This article was originally posted by the FTC. See the original article here.
When you buy a new smartphone, computer, home appliance, or other product, you may not always think about whether it can be fixed if it breaks or has an issue. But here’s the thing: some manufacturers prevent you from fixing the things you buy. They might do things like gluing in batteries, limiting the availability of spare parts, and not giving you the repair instructions and software to help figure out the problem.
The FTC released a report today about repair restrictions and how they limit your ability to fix products that break. The report suggests what the FTC, lawmakers, and manufacturers can do to make it easier for you to fix the things that you own.
But there are some things that you can do yourself. Before you buy, do some research online to find out:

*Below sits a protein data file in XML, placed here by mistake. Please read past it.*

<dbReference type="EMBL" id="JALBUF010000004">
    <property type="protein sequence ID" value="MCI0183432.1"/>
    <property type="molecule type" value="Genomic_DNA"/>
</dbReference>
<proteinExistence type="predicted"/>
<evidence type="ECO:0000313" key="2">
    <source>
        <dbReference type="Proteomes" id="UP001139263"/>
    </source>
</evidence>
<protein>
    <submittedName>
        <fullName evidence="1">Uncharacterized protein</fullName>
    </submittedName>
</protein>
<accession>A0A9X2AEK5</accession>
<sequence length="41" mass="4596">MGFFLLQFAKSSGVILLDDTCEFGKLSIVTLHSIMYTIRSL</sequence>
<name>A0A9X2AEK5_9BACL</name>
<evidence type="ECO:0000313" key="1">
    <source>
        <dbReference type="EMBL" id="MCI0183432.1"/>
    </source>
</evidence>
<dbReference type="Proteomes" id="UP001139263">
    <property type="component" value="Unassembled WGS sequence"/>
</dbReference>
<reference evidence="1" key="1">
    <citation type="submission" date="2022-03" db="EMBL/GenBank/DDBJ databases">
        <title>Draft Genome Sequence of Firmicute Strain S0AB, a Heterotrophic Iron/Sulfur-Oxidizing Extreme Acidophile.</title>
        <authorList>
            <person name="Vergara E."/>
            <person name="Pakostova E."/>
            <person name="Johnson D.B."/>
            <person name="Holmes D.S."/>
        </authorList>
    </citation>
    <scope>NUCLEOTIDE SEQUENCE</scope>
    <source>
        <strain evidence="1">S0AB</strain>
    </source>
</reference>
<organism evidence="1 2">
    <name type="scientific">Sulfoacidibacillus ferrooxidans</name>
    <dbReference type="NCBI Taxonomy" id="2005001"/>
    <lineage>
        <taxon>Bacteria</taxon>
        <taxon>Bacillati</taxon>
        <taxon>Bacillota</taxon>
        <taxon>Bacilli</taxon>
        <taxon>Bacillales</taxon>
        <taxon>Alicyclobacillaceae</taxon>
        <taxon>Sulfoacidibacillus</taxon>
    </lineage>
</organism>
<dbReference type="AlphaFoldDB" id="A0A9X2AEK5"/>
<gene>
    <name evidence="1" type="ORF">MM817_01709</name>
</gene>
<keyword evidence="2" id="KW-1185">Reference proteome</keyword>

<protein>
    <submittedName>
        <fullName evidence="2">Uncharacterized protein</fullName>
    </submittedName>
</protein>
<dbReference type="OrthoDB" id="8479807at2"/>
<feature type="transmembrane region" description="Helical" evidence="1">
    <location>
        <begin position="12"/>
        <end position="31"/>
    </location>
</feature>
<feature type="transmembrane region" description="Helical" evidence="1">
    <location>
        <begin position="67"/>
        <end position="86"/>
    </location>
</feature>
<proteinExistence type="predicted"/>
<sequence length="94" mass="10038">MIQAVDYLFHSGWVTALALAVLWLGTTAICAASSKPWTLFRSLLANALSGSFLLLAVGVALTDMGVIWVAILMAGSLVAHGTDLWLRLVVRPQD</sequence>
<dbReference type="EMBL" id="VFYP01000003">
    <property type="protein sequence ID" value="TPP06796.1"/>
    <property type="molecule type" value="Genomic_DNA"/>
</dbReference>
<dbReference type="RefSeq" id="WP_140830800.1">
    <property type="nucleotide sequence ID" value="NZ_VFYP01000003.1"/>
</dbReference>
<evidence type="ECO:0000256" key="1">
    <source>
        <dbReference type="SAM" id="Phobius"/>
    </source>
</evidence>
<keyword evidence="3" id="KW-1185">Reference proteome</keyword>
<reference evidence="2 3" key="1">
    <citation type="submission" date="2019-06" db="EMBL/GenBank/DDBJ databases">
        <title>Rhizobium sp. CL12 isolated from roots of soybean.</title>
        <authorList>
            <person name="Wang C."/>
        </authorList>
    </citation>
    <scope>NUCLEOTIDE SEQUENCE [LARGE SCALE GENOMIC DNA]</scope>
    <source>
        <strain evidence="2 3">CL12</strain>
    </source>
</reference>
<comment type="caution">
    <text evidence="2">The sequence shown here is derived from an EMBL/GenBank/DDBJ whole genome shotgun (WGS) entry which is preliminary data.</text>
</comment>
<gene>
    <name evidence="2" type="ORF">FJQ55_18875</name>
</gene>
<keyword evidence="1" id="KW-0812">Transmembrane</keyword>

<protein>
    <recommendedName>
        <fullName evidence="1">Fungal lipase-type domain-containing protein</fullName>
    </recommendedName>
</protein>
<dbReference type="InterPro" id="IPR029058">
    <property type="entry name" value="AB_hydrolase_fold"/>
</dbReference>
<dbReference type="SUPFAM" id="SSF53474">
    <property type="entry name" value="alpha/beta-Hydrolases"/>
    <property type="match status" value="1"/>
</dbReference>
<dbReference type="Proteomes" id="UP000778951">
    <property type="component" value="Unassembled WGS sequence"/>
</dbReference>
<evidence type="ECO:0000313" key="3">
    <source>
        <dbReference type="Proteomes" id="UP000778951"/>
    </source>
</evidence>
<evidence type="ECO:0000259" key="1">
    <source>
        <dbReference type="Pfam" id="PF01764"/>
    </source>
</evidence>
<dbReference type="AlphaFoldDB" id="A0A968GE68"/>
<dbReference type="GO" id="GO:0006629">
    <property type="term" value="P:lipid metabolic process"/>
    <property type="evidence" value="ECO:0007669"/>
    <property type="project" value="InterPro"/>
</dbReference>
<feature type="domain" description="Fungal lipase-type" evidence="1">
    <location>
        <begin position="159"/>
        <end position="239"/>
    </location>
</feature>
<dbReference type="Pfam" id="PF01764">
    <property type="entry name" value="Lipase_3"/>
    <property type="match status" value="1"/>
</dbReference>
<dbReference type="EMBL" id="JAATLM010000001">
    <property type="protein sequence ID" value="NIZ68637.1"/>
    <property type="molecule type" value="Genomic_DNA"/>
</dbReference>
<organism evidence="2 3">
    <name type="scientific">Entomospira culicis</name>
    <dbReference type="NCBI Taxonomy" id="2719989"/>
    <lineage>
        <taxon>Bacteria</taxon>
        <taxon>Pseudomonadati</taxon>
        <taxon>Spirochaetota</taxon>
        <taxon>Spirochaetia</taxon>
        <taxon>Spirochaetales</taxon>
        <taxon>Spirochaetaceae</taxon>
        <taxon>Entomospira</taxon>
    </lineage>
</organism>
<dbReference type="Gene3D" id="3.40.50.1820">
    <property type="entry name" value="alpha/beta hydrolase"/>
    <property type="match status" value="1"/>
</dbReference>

- What is the average lifespan of the product?
- What is likely to go wrong with it if it breaks?
- How hard will it be to fix the problem?
Here’s something else to know, in case you find yourself in this situation. Let’s say you took a product to an independent repair shop to fix or maintain it. Then later you go to the product’s manufacturer for a repair — but one not related to the earlier fix. If that repair is covered by your warranty, and if your warranty hasn’t expired, the manufacturer can’t refuse to make the repair.
If you’re told that your warranty was voided or that it will be voided because of independent repair, we want to hear about it. Report it to the FTC at ReportFraud.ftc.gov.
Brought to you by Dr. Ware, Microsoft Office 365 Silver Partner, Charleston SC.